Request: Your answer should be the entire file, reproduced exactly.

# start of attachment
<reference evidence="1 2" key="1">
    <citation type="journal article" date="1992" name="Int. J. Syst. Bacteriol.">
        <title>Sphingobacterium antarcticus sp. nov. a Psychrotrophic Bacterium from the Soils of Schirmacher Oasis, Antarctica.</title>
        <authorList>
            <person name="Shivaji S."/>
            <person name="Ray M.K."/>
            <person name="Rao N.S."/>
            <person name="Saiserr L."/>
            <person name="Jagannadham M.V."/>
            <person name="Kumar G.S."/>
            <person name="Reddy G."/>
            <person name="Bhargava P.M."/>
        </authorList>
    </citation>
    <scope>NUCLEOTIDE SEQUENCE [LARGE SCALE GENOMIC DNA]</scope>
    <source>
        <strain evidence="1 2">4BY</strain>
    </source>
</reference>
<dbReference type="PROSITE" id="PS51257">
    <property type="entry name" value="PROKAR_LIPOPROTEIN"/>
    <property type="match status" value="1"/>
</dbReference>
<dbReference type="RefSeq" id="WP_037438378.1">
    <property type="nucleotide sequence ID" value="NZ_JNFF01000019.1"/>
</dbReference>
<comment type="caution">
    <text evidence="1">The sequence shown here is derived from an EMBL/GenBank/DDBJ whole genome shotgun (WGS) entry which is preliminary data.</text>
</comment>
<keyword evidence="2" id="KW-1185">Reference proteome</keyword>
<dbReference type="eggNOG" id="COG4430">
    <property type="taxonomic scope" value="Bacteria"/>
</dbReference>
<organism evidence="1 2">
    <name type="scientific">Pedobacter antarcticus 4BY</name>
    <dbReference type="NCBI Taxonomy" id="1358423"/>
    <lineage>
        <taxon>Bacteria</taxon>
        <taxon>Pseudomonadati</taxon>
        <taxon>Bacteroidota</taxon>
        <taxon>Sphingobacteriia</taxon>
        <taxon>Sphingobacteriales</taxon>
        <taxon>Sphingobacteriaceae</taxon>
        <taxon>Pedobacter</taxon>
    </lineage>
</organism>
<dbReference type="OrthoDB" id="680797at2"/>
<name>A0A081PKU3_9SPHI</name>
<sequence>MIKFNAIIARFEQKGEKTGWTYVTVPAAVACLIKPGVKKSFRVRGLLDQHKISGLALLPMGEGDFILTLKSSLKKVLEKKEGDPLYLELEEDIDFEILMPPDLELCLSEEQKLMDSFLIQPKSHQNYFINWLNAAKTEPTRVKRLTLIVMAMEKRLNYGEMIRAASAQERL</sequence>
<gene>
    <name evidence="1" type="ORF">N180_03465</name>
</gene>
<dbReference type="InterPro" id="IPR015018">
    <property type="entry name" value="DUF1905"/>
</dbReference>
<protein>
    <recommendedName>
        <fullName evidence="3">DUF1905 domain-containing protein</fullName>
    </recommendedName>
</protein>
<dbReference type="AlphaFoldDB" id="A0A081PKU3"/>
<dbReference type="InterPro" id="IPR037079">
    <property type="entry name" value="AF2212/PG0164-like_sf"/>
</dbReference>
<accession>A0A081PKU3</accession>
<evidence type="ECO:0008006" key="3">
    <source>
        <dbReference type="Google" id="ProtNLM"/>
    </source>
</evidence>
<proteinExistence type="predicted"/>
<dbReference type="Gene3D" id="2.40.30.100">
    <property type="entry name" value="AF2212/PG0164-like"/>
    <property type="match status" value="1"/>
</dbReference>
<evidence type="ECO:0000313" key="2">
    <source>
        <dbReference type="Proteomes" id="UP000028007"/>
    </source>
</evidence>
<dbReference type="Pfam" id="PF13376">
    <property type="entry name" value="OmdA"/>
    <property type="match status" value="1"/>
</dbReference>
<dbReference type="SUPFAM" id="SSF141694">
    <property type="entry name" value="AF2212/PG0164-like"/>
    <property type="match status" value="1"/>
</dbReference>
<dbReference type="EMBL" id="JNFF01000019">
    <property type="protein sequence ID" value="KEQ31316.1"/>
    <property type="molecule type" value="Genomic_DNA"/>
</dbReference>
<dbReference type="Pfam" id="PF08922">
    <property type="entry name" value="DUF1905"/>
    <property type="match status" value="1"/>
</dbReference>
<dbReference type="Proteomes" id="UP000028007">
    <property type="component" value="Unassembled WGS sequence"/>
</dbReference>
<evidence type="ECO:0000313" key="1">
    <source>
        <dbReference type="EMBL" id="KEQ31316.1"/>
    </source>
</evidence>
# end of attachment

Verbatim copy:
<reference evidence="1 2" key="1">
    <citation type="journal article" date="1992" name="Int. J. Syst. Bacteriol.">
        <title>Sphingobacterium antarcticus sp. nov. a Psychrotrophic Bacterium from the Soils of Schirmacher Oasis, Antarctica.</title>
        <authorList>
            <person name="Shivaji S."/>
            <person name="Ray M.K."/>
            <person name="Rao N.S."/>
            <person name="Saiserr L."/>
            <person name="Jagannadham M.V."/>
            <person name="Kumar G.S."/>
            <person name="Reddy G."/>
            <person name="Bhargava P.M."/>
        </authorList>
    </citation>
    <scope>NUCLEOTIDE SEQUENCE [LARGE SCALE GENOMIC DNA]</scope>
    <source>
        <strain evidence="1 2">4BY</strain>
    </source>
</reference>
<dbReference type="PROSITE" id="PS51257">
    <property type="entry name" value="PROKAR_LIPOPROTEIN"/>
    <property type="match status" value="1"/>
</dbReference>
<dbReference type="RefSeq" id="WP_037438378.1">
    <property type="nucleotide sequence ID" value="NZ_JNFF01000019.1"/>
</dbReference>
<comment type="caution">
    <text evidence="1">The sequence shown here is derived from an EMBL/GenBank/DDBJ whole genome shotgun (WGS) entry which is preliminary data.</text>
</comment>
<keyword evidence="2" id="KW-1185">Reference proteome</keyword>
<dbReference type="eggNOG" id="COG4430">
    <property type="taxonomic scope" value="Bacteria"/>
</dbReference>
<organism evidence="1 2">
    <name type="scientific">Pedobacter antarcticus 4BY</name>
    <dbReference type="NCBI Taxonomy" id="1358423"/>
    <lineage>
        <taxon>Bacteria</taxon>
        <taxon>Pseudomonadati</taxon>
        <taxon>Bacteroidota</taxon>
        <taxon>Sphingobacteriia</taxon>
        <taxon>Sphingobacteriales</taxon>
        <taxon>Sphingobacteriaceae</taxon>
        <taxon>Pedobacter</taxon>
    </lineage>
</organism>
<dbReference type="OrthoDB" id="680797at2"/>
<name>A0A081PKU3_9SPHI</name>
<sequence>MIKFNAIIARFEQKGEKTGWTYVTVPAAVACLIKPGVKKSFRVRGLLDQHKISGLALLPMGEGDFILTLKSSLKKVLEKKEGDPLYLELEEDIDFEILMPPDLELCLSEEQKLMDSFLIQPKSHQNYFINWLNAAKTEPTRVKRLTLIVMAMEKRLNYGEMIRAASAQERL</sequence>
<gene>
    <name evidence="1" type="ORF">N180_03465</name>
</gene>
<dbReference type="InterPro" id="IPR015018">
    <property type="entry name" value="DUF1905"/>
</dbReference>
<protein>
    <recommendedName>
        <fullName evidence="3">DUF1905 domain-containing protein</fullName>
    </recommendedName>
</protein>
<dbReference type="AlphaFoldDB" id="A0A081PKU3"/>
<dbReference type="InterPro" id="IPR037079">
    <property type="entry name" value="AF2212/PG0164-like_sf"/>
</dbReference>
<accession>A0A081PKU3</accession>
<evidence type="ECO:0008006" key="3">
    <source>
        <dbReference type="Google" id="ProtNLM"/>
    </source>
</evidence>
<proteinExistence type="predicted"/>
<dbReference type="Gene3D" id="2.40.30.100">
    <property type="entry name" value="AF2212/PG0164-like"/>
    <property type="match status" value="1"/>
</dbReference>
<evidence type="ECO:0000313" key="2">
    <source>
        <dbReference type="Proteomes" id="UP000028007"/>
    </source>
</evidence>
<dbReference type="Pfam" id="PF13376">
    <property type="entry name" value="OmdA"/>
    <property type="match status" value="1"/>
</dbReference>
<dbReference type="SUPFAM" id="SSF141694">
    <property type="entry name" value="AF2212/PG0164-like"/>
    <property type="match status" value="1"/>
</dbReference>
<dbReference type="EMBL" id="JNFF01000019">
    <property type="protein sequence ID" value="KEQ31316.1"/>
    <property type="molecule type" value="Genomic_DNA"/>
</dbReference>
<dbReference type="Pfam" id="PF08922">
    <property type="entry name" value="DUF1905"/>
    <property type="match status" value="1"/>
</dbReference>
<dbReference type="Proteomes" id="UP000028007">
    <property type="component" value="Unassembled WGS sequence"/>
</dbReference>
<evidence type="ECO:0000313" key="1">
    <source>
        <dbReference type="EMBL" id="KEQ31316.1"/>
    </source>
</evidence>